Hiking with a toddler in Norway

In June 2019 we rented a mountain cabin in Norway for our summer holiday. Unlike our French trip the year before, we decided to go car-less because we wanted to save money and remove the pressure of having to see so many tourist places when you have a car. Our modest accommodation is located four kilometres away from the nearest supermarket, and our two year old daughter was just getting the hang of walking.

Geilo is the capital of Hol, in Viken county. Smacked between Bergen and Oslo, it’s a popular winter destination among Norwegians based on the number of privately-owned winter cabins in this area. Geilo is less busy in the summer and has a relatively cooler temperature compared to summer destinations in Europe. But what do you do in the mountains for 10 days when you don’t have a car?

Why go hiking with a toddler anyway?

Geilo is situated near the foot of the Hallingskarvet, right at the entrance of the Hallingskarvet National Park. This mountain range was shaped by multiple Ice Ages and now stretches from Viken to Vestland counties, rising to 1,933-metre above sea level. In short popular among expert hikers and extreme sporters.

We’re not hikers, nor do we enjoy long walks. Running has always been our sport but bringing our running stroller was too much of a hassle. While I enjoy the isolation of a mountain cabin spending our whole vacation sitting beside a fireplace the whole day is also not my idea of a holiday. Fortunately you didn’t go far to enjoy the nature around Geilo. There are enough walking trails doable for beginner hikers.

We didn’t come here unprepared though. Before our big trip, we scored a pre-loved Tatonka baby carrier and I borrowed a proper pair of hiking boots. So which are the most ideal walking/hiking trails in Geilo for parents with young children?

From the brochure of the Geilo Tourism Office, we chose two routes we thought were manageable for us.

The Prestholt Round trail

We thought that the Prestholtrunden trail was an easy hike. It was raining on the day of our hike and the temperature wasn’t expected to hit above 10 degrees. Dressed in proper rain clothes, armed with an umbrella, hot tea and Norwegian flat bread, we trekked up the Hasvdalvegen road to Prestholtseter Mountain Farm. This is the starting point of the Prestholtrunden trail, which goes up 6.5 kms up to the view point, 1,700 metres above sea level. This trail takes approximately 3 hours to complete.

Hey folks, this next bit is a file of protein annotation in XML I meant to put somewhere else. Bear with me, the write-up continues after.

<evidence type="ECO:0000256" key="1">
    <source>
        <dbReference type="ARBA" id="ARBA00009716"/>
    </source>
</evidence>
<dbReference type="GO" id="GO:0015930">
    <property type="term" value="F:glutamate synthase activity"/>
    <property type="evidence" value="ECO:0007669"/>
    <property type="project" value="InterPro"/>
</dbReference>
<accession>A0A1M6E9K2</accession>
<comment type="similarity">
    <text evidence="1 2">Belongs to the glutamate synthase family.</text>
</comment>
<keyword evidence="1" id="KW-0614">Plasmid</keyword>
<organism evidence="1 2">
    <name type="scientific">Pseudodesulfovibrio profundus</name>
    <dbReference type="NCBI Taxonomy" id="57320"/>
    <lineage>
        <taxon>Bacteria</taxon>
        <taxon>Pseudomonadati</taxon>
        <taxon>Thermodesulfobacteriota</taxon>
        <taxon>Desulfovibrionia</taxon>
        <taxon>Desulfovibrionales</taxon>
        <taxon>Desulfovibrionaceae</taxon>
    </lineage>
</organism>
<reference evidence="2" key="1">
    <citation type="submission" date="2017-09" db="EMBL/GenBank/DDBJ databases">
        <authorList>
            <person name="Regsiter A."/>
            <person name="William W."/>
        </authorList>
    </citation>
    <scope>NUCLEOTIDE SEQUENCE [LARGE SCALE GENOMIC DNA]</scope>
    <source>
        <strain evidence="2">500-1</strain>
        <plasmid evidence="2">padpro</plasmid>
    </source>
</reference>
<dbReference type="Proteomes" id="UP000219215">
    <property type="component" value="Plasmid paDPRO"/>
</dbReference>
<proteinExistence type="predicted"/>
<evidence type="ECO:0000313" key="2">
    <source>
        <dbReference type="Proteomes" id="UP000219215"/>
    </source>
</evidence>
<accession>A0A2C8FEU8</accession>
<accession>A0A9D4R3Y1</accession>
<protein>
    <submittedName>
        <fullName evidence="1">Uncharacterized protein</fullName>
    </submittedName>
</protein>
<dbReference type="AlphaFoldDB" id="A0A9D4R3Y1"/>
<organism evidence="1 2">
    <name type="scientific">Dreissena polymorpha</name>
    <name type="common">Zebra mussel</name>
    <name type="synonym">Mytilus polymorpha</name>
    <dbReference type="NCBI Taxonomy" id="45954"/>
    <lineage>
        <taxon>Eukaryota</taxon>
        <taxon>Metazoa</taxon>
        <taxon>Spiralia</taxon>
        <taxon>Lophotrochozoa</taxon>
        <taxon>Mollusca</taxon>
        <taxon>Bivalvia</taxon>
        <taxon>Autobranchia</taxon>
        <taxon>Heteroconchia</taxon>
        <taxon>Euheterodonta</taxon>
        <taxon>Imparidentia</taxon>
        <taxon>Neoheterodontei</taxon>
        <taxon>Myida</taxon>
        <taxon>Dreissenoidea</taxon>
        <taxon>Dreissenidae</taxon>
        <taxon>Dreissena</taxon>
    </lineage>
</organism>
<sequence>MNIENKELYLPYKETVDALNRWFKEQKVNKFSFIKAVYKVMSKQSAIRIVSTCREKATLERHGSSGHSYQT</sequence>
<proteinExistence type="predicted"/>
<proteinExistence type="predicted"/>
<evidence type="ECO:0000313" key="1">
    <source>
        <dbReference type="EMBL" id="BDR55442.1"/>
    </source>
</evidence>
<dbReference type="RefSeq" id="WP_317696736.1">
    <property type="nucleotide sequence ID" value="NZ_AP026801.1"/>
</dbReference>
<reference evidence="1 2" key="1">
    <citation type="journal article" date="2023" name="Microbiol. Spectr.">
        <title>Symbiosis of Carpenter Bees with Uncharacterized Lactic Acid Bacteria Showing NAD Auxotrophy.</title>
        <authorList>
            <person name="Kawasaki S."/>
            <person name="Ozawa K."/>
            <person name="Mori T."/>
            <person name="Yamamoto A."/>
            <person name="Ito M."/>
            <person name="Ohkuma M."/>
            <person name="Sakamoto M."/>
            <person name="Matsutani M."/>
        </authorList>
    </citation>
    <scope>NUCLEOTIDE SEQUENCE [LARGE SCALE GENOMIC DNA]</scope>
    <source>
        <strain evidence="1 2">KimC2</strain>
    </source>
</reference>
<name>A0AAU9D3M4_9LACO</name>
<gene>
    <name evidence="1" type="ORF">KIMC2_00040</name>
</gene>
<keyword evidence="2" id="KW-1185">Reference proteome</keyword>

However we’ve underestimated our fitness level, the time (at 3PM we left late) and the actual distance of this hike. From our cabin Prestholtseter is already 9.5 kms and another 5 kilometers up to the view point.

We turned back after reaching the top of the stone track. It was already 7PM, navigating an unknown Norwegian mountain in the dark would have been dangerous. A big part of the trail was still covered in snow and ice, making some areas slippery and with our 11kg kid on our back, we decided not to take chances.

The stone stairway is an important part of the Presholtrunden. This path was meticulously built by the Sherpas, a tribe of mountain people from Nepal. For 12 years, the Sherpas together with carpenter Geirr Vetti, have been laying paths in Norwegian mountains to make them accessible to hobby hikers like us.


We were jovial on the way up but coming down the mountain was another story. We were hungry and exhausted, except for my daughter who was singing all the way back. But the gorgeous view was balm to fatigued bodies, a sweeping landscape of mountain to valley, changing from barren slopes dotted with snow beds, tiny brooks with ice-cold water, shrubs and low vegetation to tress and forest, in different hues of brown and green, becoming lusher as you go down. The sun was already hiding behind the clouds but we were treated to a few minutes of gorgeous sunset before it disappeared behind Hallingskarvet. In the end we made 21 kilometers in 7 hours.